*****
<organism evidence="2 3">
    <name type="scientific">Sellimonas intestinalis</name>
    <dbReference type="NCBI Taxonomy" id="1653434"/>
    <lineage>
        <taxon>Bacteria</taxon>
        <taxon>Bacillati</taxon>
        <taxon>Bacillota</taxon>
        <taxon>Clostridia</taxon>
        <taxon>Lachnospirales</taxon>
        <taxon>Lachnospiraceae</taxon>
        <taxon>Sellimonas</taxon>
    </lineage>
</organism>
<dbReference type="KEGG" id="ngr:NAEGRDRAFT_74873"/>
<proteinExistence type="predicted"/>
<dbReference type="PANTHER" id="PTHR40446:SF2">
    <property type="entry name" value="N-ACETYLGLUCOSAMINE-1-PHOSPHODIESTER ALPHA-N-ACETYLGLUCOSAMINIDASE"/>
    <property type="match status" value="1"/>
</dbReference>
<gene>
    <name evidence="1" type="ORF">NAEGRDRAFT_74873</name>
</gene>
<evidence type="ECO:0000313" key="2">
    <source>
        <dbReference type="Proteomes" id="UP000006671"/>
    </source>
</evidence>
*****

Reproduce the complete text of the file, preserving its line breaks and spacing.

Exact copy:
<organism evidence="2 3">
    <name type="scientific">Sellimonas intestinalis</name>
    <dbReference type="NCBI Taxonomy" id="1653434"/>
    <lineage>
        <taxon>Bacteria</taxon>
        <taxon>Bacillati</taxon>
        <taxon>Bacillota</taxon>
        <taxon>Clostridia</taxon>
        <taxon>Lachnospirales</taxon>
        <taxon>Lachnospiraceae</taxon>
        <taxon>Sellimonas</taxon>
    </lineage>
</organism>
<dbReference type="KEGG" id="ngr:NAEGRDRAFT_74873"/>
<proteinExistence type="predicted"/>
<dbReference type="PANTHER" id="PTHR40446:SF2">
    <property type="entry name" value="N-ACETYLGLUCOSAMINE-1-PHOSPHODIESTER ALPHA-N-ACETYLGLUCOSAMINIDASE"/>
    <property type="match status" value="1"/>
</dbReference>
<gene>
    <name evidence="1" type="ORF">NAEGRDRAFT_74873</name>
</gene>
<evidence type="ECO:0000313" key="2">
    <source>
        <dbReference type="Proteomes" id="UP000006671"/>
    </source>
</evidence>